In 2008, a Waste Characterization Report found that 59% of waste generated by the NYU community is compostable. Since then, composting initiatives have been established to reduce NYU's environmental footprint and to ensure that recycling food waste is simple and easy for all students.
In both the consumption and food preparation areas, compost bins are being phased into select locations on campus:
- Kimmel Center Market Place
- Hayden Dining Hall
- Rubin Dining Hall
- Third North Courtyard Café
- Downstein Dining Hall
- U-Hall Commons Café
NYU School of Law Composting
NYU is also piloting compost collection for special events in academic buildings. Students and faculty should place all compostable materials in these bins.
Carlyle Residence Hall Compost Tumbler (click to expand)
A compost tumbler, a bin used to create compost, is located in the Carlyle Courtyard and provides the community at Carlyle Residence Hall an opportunity to compost in its own backyard. This tumbler allows Carlyle residents to turn their organic waste into local compost, with all compost generated from the tumbler donated to the NYU Community Agriculture Club. The rules for this tumbler vary slightly from those for dining hall compost bins, so read the following carefully:
What To Compost In the Carlyle Tumbler
- All Food except meat or dairy: Fruit, vegetables, bread, rice, pasta, etc.
- Coffee grounds & filters
- Tea bags
- Food-soiled paper (napkins, towels, plates, bags and newspapers used to line compost pails, etc.)
What NOT To Compost in the Carlyle Tumbler
- Plastic of any kind
- Liquids of any kind
- Compostable containers or silverware of any kind (this tumbler is too small to break down such materials)
- Other recyclables & trash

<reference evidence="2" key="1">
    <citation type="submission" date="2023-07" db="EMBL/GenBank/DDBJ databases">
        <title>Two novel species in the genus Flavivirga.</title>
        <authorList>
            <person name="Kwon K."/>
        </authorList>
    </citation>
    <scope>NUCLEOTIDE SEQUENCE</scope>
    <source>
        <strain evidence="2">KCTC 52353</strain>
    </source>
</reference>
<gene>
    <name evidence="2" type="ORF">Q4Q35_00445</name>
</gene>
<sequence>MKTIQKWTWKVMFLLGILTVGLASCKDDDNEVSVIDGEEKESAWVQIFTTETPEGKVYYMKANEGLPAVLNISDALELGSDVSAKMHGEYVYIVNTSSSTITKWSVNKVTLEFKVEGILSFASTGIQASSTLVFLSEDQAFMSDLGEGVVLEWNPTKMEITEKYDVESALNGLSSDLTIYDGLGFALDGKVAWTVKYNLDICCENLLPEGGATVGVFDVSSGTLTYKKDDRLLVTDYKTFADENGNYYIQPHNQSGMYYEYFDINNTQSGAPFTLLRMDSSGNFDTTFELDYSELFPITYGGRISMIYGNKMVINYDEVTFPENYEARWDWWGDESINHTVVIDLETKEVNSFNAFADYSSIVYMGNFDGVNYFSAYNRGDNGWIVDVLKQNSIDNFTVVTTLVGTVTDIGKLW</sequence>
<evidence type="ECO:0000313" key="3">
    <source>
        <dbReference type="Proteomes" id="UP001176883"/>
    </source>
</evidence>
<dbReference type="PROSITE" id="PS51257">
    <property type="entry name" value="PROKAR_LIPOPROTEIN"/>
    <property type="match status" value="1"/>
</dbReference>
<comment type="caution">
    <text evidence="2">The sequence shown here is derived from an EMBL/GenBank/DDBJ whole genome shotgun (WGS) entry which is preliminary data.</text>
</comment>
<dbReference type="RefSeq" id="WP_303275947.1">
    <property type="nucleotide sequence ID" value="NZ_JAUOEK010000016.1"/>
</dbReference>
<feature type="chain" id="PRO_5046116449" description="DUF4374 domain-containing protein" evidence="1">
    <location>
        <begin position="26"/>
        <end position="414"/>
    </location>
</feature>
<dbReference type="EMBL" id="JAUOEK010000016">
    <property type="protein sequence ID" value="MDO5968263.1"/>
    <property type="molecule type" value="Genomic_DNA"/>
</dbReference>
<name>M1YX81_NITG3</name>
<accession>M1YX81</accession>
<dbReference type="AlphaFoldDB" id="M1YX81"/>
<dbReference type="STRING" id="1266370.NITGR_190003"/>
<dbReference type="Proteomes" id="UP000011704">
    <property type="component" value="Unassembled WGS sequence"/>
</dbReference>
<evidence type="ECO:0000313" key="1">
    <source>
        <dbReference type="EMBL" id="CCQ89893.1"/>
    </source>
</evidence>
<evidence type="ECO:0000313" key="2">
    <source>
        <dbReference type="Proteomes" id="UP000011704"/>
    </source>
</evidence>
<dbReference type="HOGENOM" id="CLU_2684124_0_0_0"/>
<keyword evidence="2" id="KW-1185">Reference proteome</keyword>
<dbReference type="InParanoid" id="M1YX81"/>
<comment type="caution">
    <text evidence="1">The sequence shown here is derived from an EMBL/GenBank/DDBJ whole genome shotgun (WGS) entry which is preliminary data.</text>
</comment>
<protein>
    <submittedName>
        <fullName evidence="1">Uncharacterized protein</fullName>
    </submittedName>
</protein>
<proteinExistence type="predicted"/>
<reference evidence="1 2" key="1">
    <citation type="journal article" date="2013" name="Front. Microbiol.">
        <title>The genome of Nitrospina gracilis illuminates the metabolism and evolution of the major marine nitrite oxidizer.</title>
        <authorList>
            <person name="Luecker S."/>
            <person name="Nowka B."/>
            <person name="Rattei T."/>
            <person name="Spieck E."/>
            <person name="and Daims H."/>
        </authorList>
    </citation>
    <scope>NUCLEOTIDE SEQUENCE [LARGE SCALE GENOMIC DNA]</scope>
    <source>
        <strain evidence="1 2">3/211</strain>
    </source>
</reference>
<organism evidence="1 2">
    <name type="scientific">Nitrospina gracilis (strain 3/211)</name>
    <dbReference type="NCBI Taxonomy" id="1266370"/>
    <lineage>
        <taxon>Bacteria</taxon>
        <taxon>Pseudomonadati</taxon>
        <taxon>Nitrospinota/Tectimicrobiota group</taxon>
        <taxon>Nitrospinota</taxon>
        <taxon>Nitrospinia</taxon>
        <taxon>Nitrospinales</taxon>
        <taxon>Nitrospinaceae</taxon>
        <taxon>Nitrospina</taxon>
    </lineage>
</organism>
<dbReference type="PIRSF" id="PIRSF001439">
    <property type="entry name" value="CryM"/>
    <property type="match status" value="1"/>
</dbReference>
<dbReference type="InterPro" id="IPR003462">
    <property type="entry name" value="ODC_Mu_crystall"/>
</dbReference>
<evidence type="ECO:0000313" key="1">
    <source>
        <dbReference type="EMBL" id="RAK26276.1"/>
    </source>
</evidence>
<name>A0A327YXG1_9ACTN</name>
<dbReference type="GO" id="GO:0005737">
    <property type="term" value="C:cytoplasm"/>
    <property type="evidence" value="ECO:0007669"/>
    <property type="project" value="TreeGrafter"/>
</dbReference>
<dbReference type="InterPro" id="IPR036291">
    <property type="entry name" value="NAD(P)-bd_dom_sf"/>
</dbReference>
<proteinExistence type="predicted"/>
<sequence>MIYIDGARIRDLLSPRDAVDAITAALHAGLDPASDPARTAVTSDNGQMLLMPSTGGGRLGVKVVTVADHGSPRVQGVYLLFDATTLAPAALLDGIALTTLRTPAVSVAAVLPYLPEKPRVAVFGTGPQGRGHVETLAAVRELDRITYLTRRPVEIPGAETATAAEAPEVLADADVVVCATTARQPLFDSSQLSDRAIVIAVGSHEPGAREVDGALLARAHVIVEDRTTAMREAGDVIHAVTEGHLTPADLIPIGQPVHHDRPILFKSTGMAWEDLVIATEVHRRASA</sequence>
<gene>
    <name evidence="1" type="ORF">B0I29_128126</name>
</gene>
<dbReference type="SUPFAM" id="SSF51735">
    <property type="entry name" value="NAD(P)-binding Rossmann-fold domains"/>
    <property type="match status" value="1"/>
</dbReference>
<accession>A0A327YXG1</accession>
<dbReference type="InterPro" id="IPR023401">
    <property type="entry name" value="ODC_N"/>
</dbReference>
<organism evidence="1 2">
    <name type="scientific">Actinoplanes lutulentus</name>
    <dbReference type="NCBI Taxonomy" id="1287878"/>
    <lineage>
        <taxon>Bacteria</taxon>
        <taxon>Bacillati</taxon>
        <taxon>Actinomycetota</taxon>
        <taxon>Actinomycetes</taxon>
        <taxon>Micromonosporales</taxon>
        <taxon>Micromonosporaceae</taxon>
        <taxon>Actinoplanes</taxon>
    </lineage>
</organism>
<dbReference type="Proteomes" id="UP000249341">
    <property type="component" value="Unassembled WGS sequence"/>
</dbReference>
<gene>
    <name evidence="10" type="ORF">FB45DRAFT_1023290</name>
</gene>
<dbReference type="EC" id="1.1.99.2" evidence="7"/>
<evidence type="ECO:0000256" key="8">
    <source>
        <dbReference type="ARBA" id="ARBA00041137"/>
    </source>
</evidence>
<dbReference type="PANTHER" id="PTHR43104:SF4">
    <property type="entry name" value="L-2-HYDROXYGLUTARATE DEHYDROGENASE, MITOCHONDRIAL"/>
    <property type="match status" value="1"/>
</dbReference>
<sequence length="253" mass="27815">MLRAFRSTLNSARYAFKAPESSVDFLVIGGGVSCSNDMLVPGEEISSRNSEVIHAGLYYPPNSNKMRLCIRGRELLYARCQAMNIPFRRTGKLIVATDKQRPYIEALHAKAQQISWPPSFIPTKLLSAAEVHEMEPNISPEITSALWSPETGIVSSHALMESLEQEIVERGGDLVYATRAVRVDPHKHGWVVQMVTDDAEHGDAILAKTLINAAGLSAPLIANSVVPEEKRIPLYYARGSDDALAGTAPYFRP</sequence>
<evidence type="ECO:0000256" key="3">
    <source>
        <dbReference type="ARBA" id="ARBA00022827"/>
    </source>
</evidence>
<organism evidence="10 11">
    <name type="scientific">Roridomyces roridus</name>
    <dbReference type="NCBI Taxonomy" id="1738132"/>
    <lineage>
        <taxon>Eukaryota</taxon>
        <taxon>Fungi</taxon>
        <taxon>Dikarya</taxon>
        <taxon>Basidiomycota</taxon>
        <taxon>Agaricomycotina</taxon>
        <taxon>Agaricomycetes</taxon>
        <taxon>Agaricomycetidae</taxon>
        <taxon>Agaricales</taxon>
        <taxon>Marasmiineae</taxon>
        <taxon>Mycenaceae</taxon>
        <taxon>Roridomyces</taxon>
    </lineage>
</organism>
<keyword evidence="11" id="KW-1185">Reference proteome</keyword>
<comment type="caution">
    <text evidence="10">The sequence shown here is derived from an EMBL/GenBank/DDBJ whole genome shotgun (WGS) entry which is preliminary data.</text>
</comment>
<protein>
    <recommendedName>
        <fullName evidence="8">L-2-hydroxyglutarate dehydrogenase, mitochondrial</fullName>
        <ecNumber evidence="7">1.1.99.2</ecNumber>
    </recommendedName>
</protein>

Quite simply, by composting, you can help your environment. The organic waste you put back into the environment can be made use of by other living things. It also allows you to recycle things that might have otherwise polluted a landfill or created toxic smoke in a garbage burning facility.
- Trash sits in a landfill and doesn't break down. Composting breaks organic waste down into a usable form of fertilizer.
- Biodegradable waste in a landfill breaks down to form methane, a potent greenhouse gas, while composting allows the waste to break down naturally, releasing only CO2 (a less potent gas).
- The methane produced from landfilling compostable materials results in 27 times as much greenhouse gasses as compared to composting these materials.
There, the collected compost is broken down into natural fertilizer and returned to the environment to contribute naturally to the food system.
If you live in a building that does not offer compost collection, you can still do your part by dropping off food waste to a local Green Market that will compost it locally. Freeze compost between market visits to prevent any smells or pest problems.
The EPA Compost Guide offers a helpful resource for learning about other composting initiatives nationwide.
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